I’ve been lucky enough to ski quite a few long runs over the years; including Alpe d’Huez, Vallee Blanche, les Deux Alpes. But my favourite run of all time was down Spankys Ladder in Whistler. We didn’t need a guide but it felt so adventurous as you ski past an “experts only” sign over a ridge leaving all the lifts and piste skiers behind. It’s probably not a very long run but it felt like we were in the wilderness

  • http://www.facebook.com/Dean.Evans22 Dean Evans

    My favourite ski run has to be the Olympic black run that goes down into San Sicario in the Via Lattea. The area isn’t as well known as nearby Sauze or Sestreire but the Olympic run takes in some stunning scenery and is the perfect length. Long but not too long that you have to stop! It’s also not a ‘hard’ black so can be skied by intermediates as well as those more confident skiers or boarders. A fab run, plenty of twists and turns and amazing views.

  • mariann

    Sarenne

  • mariann

    My favourite run is Esgargot in Meribel. Not a hard run, however it is where I learnt to ski and caught the bug. I ate a lot of snail poo on my first attempt down it, that’s for certain!

  • Stephen S

    Favourite run? I’ve got a few. I’ll break with convention first: I love the Main Basin at Glencoe Mountain Scotland, going onto the challenging Wall run. The scenery is just spectacular too. Maybe not as glamorous as others around the world but it’s with easy driving distance of my home! My real favourite though has to be skiing from Italy into Switzerland, from Cervina into Zermatt, via the Matterhorn Glacier Paradise (as mentioned above by others) – skiing between 2 different countries just has to be the coolest skiing ever!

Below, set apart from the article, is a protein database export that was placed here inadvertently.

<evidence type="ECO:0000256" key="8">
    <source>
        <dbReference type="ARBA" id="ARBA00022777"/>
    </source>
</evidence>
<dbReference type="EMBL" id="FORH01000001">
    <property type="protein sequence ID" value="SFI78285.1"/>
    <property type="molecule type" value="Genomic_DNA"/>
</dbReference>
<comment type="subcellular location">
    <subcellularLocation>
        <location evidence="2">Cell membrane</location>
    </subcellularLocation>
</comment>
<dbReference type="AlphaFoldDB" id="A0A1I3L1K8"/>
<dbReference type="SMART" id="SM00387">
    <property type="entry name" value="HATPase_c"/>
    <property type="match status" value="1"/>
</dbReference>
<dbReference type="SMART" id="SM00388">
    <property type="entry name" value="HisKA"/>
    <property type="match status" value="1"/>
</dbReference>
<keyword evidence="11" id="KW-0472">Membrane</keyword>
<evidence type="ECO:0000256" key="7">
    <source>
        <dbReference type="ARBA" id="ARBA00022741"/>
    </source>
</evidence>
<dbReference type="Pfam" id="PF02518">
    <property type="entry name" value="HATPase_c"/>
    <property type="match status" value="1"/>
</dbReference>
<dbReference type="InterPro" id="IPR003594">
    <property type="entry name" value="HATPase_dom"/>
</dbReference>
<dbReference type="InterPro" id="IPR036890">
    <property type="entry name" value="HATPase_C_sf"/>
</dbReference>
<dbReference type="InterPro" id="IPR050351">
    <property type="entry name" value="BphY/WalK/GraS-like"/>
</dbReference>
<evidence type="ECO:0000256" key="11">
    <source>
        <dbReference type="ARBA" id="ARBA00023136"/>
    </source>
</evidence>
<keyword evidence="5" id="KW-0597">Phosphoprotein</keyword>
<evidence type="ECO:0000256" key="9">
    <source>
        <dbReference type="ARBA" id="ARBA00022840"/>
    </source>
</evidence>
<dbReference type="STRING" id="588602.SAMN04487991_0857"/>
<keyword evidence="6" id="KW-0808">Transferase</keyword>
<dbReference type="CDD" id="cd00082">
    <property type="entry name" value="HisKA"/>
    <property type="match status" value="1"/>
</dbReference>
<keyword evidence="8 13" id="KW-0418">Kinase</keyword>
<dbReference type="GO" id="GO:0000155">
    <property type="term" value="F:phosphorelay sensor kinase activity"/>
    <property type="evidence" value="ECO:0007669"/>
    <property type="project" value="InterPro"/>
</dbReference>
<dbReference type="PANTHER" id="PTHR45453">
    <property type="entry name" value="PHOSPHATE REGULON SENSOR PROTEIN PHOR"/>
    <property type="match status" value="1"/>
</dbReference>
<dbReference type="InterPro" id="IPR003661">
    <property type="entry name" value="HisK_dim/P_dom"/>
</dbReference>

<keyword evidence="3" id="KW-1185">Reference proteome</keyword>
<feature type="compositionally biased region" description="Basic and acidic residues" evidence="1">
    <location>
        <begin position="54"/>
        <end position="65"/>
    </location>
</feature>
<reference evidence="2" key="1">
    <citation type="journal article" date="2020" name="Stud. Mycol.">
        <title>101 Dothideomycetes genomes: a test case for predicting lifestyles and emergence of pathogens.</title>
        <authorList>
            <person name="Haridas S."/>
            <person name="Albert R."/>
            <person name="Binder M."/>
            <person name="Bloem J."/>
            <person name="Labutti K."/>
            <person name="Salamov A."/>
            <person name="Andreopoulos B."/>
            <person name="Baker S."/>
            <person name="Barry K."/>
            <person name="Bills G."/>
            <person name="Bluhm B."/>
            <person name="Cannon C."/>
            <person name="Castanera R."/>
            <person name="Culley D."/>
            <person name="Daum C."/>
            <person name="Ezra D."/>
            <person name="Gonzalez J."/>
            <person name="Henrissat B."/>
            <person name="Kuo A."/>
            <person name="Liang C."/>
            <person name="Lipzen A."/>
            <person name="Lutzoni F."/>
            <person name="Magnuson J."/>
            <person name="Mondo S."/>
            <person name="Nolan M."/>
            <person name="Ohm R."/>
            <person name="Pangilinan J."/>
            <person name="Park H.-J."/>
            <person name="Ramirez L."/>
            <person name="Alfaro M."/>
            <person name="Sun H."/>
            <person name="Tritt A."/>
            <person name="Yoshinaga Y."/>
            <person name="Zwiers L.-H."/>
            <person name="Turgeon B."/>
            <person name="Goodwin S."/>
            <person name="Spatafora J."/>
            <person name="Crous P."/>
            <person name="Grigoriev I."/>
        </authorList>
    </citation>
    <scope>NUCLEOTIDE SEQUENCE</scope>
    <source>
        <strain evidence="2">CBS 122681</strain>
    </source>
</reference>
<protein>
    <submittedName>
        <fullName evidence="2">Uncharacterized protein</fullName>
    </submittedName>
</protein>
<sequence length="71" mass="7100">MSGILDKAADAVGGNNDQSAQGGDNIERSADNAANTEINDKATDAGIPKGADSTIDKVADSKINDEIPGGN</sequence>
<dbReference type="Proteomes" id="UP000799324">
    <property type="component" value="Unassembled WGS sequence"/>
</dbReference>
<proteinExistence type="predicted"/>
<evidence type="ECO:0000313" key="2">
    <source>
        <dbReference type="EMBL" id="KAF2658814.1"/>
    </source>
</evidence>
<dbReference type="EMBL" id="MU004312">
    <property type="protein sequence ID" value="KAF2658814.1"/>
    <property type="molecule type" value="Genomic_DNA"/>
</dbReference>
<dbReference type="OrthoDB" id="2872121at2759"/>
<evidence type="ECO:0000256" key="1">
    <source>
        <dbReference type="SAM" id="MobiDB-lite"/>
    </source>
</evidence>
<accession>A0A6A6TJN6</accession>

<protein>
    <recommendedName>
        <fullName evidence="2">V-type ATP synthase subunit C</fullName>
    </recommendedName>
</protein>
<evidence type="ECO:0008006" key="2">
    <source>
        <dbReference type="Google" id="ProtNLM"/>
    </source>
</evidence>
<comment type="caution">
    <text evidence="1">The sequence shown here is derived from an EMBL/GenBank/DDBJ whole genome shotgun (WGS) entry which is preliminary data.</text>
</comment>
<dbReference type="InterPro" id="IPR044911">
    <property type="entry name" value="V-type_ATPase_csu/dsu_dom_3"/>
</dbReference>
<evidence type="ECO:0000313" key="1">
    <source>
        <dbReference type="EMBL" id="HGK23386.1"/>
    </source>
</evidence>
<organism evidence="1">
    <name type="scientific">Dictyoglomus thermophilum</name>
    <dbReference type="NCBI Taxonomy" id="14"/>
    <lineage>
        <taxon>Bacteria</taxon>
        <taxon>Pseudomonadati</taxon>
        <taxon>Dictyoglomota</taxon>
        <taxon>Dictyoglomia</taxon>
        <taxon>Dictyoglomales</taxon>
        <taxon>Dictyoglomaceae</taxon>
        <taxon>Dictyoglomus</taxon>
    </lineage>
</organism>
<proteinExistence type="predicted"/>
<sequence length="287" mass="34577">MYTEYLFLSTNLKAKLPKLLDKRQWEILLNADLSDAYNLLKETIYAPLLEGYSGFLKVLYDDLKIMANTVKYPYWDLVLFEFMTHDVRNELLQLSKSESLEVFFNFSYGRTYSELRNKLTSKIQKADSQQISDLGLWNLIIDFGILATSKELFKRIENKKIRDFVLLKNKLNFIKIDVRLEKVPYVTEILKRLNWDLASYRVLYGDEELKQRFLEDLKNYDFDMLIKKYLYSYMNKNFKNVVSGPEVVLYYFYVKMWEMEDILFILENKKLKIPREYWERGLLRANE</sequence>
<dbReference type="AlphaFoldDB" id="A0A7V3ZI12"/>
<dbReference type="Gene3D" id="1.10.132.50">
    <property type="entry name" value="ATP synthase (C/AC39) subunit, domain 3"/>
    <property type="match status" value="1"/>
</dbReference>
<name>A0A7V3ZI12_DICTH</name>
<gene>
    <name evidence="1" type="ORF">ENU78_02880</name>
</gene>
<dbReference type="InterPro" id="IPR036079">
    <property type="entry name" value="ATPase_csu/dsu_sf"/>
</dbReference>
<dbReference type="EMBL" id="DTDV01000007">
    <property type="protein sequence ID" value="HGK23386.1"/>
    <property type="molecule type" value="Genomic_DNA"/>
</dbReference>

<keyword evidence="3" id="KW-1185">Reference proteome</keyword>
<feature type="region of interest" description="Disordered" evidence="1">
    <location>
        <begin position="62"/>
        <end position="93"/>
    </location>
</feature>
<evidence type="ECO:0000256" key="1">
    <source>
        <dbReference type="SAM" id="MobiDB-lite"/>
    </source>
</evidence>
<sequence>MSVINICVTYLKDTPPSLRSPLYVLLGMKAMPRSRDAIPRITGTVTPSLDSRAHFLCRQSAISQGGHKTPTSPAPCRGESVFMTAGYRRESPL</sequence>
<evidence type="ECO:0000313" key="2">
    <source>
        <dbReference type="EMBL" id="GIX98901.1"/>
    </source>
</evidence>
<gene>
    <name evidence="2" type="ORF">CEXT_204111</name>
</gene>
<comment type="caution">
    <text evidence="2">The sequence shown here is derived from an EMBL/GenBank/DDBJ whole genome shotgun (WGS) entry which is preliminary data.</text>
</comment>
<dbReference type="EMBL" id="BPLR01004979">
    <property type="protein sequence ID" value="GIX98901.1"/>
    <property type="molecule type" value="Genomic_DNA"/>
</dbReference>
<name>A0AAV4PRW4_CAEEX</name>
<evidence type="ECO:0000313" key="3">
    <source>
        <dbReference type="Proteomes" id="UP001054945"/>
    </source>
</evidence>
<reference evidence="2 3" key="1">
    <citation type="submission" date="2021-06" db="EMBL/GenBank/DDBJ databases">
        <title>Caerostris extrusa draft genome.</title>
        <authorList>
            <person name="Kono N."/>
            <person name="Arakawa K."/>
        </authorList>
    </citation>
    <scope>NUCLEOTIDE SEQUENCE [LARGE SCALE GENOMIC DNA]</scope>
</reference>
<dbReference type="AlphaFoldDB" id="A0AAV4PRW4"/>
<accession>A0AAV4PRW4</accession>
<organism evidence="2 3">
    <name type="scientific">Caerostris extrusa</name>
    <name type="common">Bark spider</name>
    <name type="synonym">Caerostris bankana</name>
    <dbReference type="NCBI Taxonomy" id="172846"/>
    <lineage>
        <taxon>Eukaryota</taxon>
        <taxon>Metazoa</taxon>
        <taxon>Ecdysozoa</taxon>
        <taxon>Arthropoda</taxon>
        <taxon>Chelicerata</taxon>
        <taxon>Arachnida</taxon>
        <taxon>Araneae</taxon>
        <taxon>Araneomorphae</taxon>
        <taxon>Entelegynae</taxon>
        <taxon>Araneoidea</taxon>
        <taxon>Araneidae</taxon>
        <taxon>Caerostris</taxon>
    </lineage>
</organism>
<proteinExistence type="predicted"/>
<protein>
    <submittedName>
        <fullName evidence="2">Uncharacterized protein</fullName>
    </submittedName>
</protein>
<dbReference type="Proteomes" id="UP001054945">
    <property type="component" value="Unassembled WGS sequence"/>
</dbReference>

• Ski-buzz

    Thanks to everyone who’s left a comment. @disqus_kojKIvLlgw:disqus
    – we’ve picked your comment as the winner of the final copy of WTSS 13. Please drop us an email at contact@ski-buzz.co.uk with your full name and address.

    @facebook-61106512:disqus Spanky’s ladder is a great run, but then Whistler is blessed with some brilliant terrain. Did you visit Dusty’s bar Creekside?

    @facebook-679665240:disqus – we asked recently on our Facebook page about favourite resorts/runs and Cervinia came up near the top. Thanks again for leaving a comment. Hope to see you back on Ski-buzz / Facebook sometime soon.

    And don’t forget, we give away an Amazon voucher for each blog post skiers and snowboarders like you leave us. Just visit the ‘Be a guest blogger’ page to find out more.

  • Nic Oatridge

    According to http://www.swisswintersports.co.uk, there is a 17km run off Klein Matterhorn down into Zermatt, something like a 2200m drop. At Davos it says that the “14k, 2000m drop off Weissfluhjoch to Küblis is one of the longest runs in the Alps, but the unpisted trails down to Fideris and Jenaz are even longer.”